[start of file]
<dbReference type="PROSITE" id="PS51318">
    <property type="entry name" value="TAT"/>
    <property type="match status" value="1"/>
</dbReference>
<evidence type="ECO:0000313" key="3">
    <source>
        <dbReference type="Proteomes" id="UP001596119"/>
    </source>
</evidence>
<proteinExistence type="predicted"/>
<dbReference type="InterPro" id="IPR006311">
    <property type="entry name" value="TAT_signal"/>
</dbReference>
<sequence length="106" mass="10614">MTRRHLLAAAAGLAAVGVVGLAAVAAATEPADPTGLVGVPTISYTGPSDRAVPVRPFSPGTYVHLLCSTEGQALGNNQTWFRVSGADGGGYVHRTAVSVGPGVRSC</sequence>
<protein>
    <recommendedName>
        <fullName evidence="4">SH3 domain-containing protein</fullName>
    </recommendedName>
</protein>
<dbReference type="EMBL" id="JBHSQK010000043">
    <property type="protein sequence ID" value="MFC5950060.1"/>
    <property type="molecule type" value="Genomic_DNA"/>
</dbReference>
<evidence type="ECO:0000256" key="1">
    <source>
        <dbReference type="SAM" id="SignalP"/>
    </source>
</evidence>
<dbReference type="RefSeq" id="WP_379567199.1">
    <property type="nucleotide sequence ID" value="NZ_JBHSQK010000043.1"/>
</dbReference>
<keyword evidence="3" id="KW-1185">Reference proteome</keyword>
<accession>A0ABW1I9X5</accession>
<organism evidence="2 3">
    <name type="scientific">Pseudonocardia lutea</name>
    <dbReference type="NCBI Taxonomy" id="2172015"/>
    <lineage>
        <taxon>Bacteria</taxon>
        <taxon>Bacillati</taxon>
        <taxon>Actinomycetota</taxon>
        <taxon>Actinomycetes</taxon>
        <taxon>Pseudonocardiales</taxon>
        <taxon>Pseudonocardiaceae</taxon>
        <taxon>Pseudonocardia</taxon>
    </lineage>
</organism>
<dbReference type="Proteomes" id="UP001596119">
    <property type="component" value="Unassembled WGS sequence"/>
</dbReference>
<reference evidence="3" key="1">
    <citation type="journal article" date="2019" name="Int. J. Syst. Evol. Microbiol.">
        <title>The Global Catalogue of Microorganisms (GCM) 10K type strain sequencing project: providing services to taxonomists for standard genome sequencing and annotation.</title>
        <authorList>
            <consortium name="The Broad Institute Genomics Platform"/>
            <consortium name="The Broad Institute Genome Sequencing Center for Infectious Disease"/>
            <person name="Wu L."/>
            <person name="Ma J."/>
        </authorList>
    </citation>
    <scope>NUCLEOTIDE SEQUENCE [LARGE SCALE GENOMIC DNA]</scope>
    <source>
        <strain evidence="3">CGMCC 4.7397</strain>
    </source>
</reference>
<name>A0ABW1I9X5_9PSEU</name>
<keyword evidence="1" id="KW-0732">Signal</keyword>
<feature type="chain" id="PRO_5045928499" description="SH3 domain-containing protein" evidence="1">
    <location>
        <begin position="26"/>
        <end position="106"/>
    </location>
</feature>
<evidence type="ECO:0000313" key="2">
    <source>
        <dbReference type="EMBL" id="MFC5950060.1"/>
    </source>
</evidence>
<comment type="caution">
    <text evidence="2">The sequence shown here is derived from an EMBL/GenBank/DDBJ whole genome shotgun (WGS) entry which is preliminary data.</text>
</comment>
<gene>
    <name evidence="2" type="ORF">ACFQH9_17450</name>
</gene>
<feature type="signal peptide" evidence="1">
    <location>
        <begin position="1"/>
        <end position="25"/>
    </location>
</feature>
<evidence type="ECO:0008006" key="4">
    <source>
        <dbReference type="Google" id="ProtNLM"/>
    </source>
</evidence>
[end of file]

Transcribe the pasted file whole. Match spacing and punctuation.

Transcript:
<dbReference type="PROSITE" id="PS51318">
    <property type="entry name" value="TAT"/>
    <property type="match status" value="1"/>
</dbReference>
<evidence type="ECO:0000313" key="3">
    <source>
        <dbReference type="Proteomes" id="UP001596119"/>
    </source>
</evidence>
<proteinExistence type="predicted"/>
<dbReference type="InterPro" id="IPR006311">
    <property type="entry name" value="TAT_signal"/>
</dbReference>
<sequence length="106" mass="10614">MTRRHLLAAAAGLAAVGVVGLAAVAAATEPADPTGLVGVPTISYTGPSDRAVPVRPFSPGTYVHLLCSTEGQALGNNQTWFRVSGADGGGYVHRTAVSVGPGVRSC</sequence>
<protein>
    <recommendedName>
        <fullName evidence="4">SH3 domain-containing protein</fullName>
    </recommendedName>
</protein>
<dbReference type="EMBL" id="JBHSQK010000043">
    <property type="protein sequence ID" value="MFC5950060.1"/>
    <property type="molecule type" value="Genomic_DNA"/>
</dbReference>
<evidence type="ECO:0000256" key="1">
    <source>
        <dbReference type="SAM" id="SignalP"/>
    </source>
</evidence>
<dbReference type="RefSeq" id="WP_379567199.1">
    <property type="nucleotide sequence ID" value="NZ_JBHSQK010000043.1"/>
</dbReference>
<keyword evidence="3" id="KW-1185">Reference proteome</keyword>
<accession>A0ABW1I9X5</accession>
<organism evidence="2 3">
    <name type="scientific">Pseudonocardia lutea</name>
    <dbReference type="NCBI Taxonomy" id="2172015"/>
    <lineage>
        <taxon>Bacteria</taxon>
        <taxon>Bacillati</taxon>
        <taxon>Actinomycetota</taxon>
        <taxon>Actinomycetes</taxon>
        <taxon>Pseudonocardiales</taxon>
        <taxon>Pseudonocardiaceae</taxon>
        <taxon>Pseudonocardia</taxon>
    </lineage>
</organism>
<dbReference type="Proteomes" id="UP001596119">
    <property type="component" value="Unassembled WGS sequence"/>
</dbReference>
<reference evidence="3" key="1">
    <citation type="journal article" date="2019" name="Int. J. Syst. Evol. Microbiol.">
        <title>The Global Catalogue of Microorganisms (GCM) 10K type strain sequencing project: providing services to taxonomists for standard genome sequencing and annotation.</title>
        <authorList>
            <consortium name="The Broad Institute Genomics Platform"/>
            <consortium name="The Broad Institute Genome Sequencing Center for Infectious Disease"/>
            <person name="Wu L."/>
            <person name="Ma J."/>
        </authorList>
    </citation>
    <scope>NUCLEOTIDE SEQUENCE [LARGE SCALE GENOMIC DNA]</scope>
    <source>
        <strain evidence="3">CGMCC 4.7397</strain>
    </source>
</reference>
<name>A0ABW1I9X5_9PSEU</name>
<keyword evidence="1" id="KW-0732">Signal</keyword>
<feature type="chain" id="PRO_5045928499" description="SH3 domain-containing protein" evidence="1">
    <location>
        <begin position="26"/>
        <end position="106"/>
    </location>
</feature>
<evidence type="ECO:0000313" key="2">
    <source>
        <dbReference type="EMBL" id="MFC5950060.1"/>
    </source>
</evidence>
<comment type="caution">
    <text evidence="2">The sequence shown here is derived from an EMBL/GenBank/DDBJ whole genome shotgun (WGS) entry which is preliminary data.</text>
</comment>
<gene>
    <name evidence="2" type="ORF">ACFQH9_17450</name>
</gene>
<feature type="signal peptide" evidence="1">
    <location>
        <begin position="1"/>
        <end position="25"/>
    </location>
</feature>
<evidence type="ECO:0008006" key="4">
    <source>
        <dbReference type="Google" id="ProtNLM"/>
    </source>
</evidence>